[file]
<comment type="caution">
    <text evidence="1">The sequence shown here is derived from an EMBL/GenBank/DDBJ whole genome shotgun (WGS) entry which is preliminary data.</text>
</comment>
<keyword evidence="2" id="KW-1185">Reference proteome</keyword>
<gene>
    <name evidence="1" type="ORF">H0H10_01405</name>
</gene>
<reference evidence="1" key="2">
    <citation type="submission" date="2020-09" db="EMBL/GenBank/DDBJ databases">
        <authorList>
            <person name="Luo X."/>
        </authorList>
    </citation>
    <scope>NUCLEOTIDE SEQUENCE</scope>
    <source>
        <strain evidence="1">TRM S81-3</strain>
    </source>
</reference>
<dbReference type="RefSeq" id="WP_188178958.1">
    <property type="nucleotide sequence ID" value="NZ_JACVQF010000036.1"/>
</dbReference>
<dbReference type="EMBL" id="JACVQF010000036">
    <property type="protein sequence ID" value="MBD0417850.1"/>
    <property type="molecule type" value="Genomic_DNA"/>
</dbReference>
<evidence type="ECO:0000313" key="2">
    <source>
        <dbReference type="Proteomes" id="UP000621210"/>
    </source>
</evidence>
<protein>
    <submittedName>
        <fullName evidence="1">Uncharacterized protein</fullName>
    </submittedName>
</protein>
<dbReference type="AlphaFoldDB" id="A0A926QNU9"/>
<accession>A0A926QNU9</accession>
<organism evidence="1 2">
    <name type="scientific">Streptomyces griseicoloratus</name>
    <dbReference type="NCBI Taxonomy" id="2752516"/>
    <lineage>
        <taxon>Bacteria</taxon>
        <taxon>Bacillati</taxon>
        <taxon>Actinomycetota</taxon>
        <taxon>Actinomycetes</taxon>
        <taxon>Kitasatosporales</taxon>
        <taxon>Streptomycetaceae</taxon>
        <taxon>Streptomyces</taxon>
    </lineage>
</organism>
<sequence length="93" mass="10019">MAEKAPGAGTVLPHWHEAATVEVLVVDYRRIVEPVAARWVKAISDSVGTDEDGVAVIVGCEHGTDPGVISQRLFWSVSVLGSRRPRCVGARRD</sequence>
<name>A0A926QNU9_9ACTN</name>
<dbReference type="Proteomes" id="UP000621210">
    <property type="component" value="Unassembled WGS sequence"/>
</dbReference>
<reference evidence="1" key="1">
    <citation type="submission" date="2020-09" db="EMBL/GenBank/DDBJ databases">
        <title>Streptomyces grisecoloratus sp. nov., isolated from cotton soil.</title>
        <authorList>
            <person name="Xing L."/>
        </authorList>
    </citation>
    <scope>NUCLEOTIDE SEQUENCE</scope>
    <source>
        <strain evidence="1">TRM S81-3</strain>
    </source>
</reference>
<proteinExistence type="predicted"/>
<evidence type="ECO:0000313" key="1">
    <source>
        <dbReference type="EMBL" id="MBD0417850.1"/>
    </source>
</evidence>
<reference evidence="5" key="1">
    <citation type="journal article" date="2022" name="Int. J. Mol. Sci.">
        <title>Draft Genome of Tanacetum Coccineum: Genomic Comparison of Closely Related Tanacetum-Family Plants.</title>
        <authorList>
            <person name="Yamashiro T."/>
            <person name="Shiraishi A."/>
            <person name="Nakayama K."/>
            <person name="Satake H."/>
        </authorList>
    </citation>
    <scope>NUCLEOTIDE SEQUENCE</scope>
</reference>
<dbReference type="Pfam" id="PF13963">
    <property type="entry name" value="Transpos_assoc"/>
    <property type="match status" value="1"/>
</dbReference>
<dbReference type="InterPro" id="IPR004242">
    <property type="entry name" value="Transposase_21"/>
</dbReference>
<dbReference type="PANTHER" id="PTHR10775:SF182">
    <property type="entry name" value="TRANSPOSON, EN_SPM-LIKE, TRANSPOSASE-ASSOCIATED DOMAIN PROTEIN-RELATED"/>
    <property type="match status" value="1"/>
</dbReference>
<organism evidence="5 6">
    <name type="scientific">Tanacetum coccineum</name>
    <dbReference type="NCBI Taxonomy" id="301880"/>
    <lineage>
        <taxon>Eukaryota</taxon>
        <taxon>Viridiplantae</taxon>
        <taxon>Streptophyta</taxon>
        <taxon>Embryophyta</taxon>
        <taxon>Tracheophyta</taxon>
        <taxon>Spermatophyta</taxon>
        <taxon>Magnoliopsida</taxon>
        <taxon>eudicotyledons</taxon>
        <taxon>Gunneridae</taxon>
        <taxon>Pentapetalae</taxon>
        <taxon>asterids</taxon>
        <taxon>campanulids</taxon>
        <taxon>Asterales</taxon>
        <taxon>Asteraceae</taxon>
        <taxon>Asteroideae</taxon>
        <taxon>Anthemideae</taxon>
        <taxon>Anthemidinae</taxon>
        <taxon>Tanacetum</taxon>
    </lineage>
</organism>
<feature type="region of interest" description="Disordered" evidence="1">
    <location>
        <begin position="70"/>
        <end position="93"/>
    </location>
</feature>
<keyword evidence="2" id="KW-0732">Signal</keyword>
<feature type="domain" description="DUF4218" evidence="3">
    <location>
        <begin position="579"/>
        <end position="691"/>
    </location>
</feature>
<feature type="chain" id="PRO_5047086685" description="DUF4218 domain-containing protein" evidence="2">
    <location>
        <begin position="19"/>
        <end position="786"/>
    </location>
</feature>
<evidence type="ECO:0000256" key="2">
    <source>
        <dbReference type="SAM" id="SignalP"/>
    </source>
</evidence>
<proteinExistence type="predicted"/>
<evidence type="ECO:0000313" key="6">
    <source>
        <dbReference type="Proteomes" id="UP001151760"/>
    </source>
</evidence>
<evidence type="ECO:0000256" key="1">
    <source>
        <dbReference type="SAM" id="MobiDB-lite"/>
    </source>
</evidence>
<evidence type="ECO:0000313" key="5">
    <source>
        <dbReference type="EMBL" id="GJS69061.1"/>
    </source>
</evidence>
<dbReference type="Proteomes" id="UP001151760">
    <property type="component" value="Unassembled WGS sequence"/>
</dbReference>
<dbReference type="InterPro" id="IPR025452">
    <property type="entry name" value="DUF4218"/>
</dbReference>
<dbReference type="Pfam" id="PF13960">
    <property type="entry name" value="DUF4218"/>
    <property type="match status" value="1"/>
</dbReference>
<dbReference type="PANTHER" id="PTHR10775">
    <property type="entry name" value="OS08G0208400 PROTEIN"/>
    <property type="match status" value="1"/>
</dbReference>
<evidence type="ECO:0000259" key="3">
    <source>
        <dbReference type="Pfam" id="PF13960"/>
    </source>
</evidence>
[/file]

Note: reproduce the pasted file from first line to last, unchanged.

<comment type="caution">
    <text evidence="1">The sequence shown here is derived from an EMBL/GenBank/DDBJ whole genome shotgun (WGS) entry which is preliminary data.</text>
</comment>
<keyword evidence="2" id="KW-1185">Reference proteome</keyword>
<gene>
    <name evidence="1" type="ORF">H0H10_01405</name>
</gene>
<reference evidence="1" key="2">
    <citation type="submission" date="2020-09" db="EMBL/GenBank/DDBJ databases">
        <authorList>
            <person name="Luo X."/>
        </authorList>
    </citation>
    <scope>NUCLEOTIDE SEQUENCE</scope>
    <source>
        <strain evidence="1">TRM S81-3</strain>
    </source>
</reference>
<dbReference type="RefSeq" id="WP_188178958.1">
    <property type="nucleotide sequence ID" value="NZ_JACVQF010000036.1"/>
</dbReference>
<dbReference type="EMBL" id="JACVQF010000036">
    <property type="protein sequence ID" value="MBD0417850.1"/>
    <property type="molecule type" value="Genomic_DNA"/>
</dbReference>
<evidence type="ECO:0000313" key="2">
    <source>
        <dbReference type="Proteomes" id="UP000621210"/>
    </source>
</evidence>
<protein>
    <submittedName>
        <fullName evidence="1">Uncharacterized protein</fullName>
    </submittedName>
</protein>
<dbReference type="AlphaFoldDB" id="A0A926QNU9"/>
<accession>A0A926QNU9</accession>
<organism evidence="1 2">
    <name type="scientific">Streptomyces griseicoloratus</name>
    <dbReference type="NCBI Taxonomy" id="2752516"/>
    <lineage>
        <taxon>Bacteria</taxon>
        <taxon>Bacillati</taxon>
        <taxon>Actinomycetota</taxon>
        <taxon>Actinomycetes</taxon>
        <taxon>Kitasatosporales</taxon>
        <taxon>Streptomycetaceae</taxon>
        <taxon>Streptomyces</taxon>
    </lineage>
</organism>
<sequence length="93" mass="10019">MAEKAPGAGTVLPHWHEAATVEVLVVDYRRIVEPVAARWVKAISDSVGTDEDGVAVIVGCEHGTDPGVISQRLFWSVSVLGSRRPRCVGARRD</sequence>
<name>A0A926QNU9_9ACTN</name>
<dbReference type="Proteomes" id="UP000621210">
    <property type="component" value="Unassembled WGS sequence"/>
</dbReference>
<reference evidence="1" key="1">
    <citation type="submission" date="2020-09" db="EMBL/GenBank/DDBJ databases">
        <title>Streptomyces grisecoloratus sp. nov., isolated from cotton soil.</title>
        <authorList>
            <person name="Xing L."/>
        </authorList>
    </citation>
    <scope>NUCLEOTIDE SEQUENCE</scope>
    <source>
        <strain evidence="1">TRM S81-3</strain>
    </source>
</reference>
<proteinExistence type="predicted"/>
<evidence type="ECO:0000313" key="1">
    <source>
        <dbReference type="EMBL" id="MBD0417850.1"/>
    </source>
</evidence>
<reference evidence="5" key="1">
    <citation type="journal article" date="2022" name="Int. J. Mol. Sci.">
        <title>Draft Genome of Tanacetum Coccineum: Genomic Comparison of Closely Related Tanacetum-Family Plants.</title>
        <authorList>
            <person name="Yamashiro T."/>
            <person name="Shiraishi A."/>
            <person name="Nakayama K."/>
            <person name="Satake H."/>
        </authorList>
    </citation>
    <scope>NUCLEOTIDE SEQUENCE</scope>
</reference>
<dbReference type="Pfam" id="PF13963">
    <property type="entry name" value="Transpos_assoc"/>
    <property type="match status" value="1"/>
</dbReference>
<dbReference type="InterPro" id="IPR004242">
    <property type="entry name" value="Transposase_21"/>
</dbReference>
<dbReference type="PANTHER" id="PTHR10775:SF182">
    <property type="entry name" value="TRANSPOSON, EN_SPM-LIKE, TRANSPOSASE-ASSOCIATED DOMAIN PROTEIN-RELATED"/>
    <property type="match status" value="1"/>
</dbReference>
<organism evidence="5 6">
    <name type="scientific">Tanacetum coccineum</name>
    <dbReference type="NCBI Taxonomy" id="301880"/>
    <lineage>
        <taxon>Eukaryota</taxon>
        <taxon>Viridiplantae</taxon>
        <taxon>Streptophyta</taxon>
        <taxon>Embryophyta</taxon>
        <taxon>Tracheophyta</taxon>
        <taxon>Spermatophyta</taxon>
        <taxon>Magnoliopsida</taxon>
        <taxon>eudicotyledons</taxon>
        <taxon>Gunneridae</taxon>
        <taxon>Pentapetalae</taxon>
        <taxon>asterids</taxon>
        <taxon>campanulids</taxon>
        <taxon>Asterales</taxon>
        <taxon>Asteraceae</taxon>
        <taxon>Asteroideae</taxon>
        <taxon>Anthemideae</taxon>
        <taxon>Anthemidinae</taxon>
        <taxon>Tanacetum</taxon>
    </lineage>
</organism>
<feature type="region of interest" description="Disordered" evidence="1">
    <location>
        <begin position="70"/>
        <end position="93"/>
    </location>
</feature>
<keyword evidence="2" id="KW-0732">Signal</keyword>
<feature type="domain" description="DUF4218" evidence="3">
    <location>
        <begin position="579"/>
        <end position="691"/>
    </location>
</feature>
<feature type="chain" id="PRO_5047086685" description="DUF4218 domain-containing protein" evidence="2">
    <location>
        <begin position="19"/>
        <end position="786"/>
    </location>
</feature>
<evidence type="ECO:0000256" key="2">
    <source>
        <dbReference type="SAM" id="SignalP"/>
    </source>
</evidence>
<proteinExistence type="predicted"/>
<evidence type="ECO:0000313" key="6">
    <source>
        <dbReference type="Proteomes" id="UP001151760"/>
    </source>
</evidence>
<evidence type="ECO:0000256" key="1">
    <source>
        <dbReference type="SAM" id="MobiDB-lite"/>
    </source>
</evidence>
<evidence type="ECO:0000313" key="5">
    <source>
        <dbReference type="EMBL" id="GJS69061.1"/>
    </source>
</evidence>
<dbReference type="Proteomes" id="UP001151760">
    <property type="component" value="Unassembled WGS sequence"/>
</dbReference>
<dbReference type="InterPro" id="IPR025452">
    <property type="entry name" value="DUF4218"/>
</dbReference>
<dbReference type="Pfam" id="PF13960">
    <property type="entry name" value="DUF4218"/>
    <property type="match status" value="1"/>
</dbReference>
<dbReference type="PANTHER" id="PTHR10775">
    <property type="entry name" value="OS08G0208400 PROTEIN"/>
    <property type="match status" value="1"/>
</dbReference>
<evidence type="ECO:0000259" key="3">
    <source>
        <dbReference type="Pfam" id="PF13960"/>
    </source>
</evidence>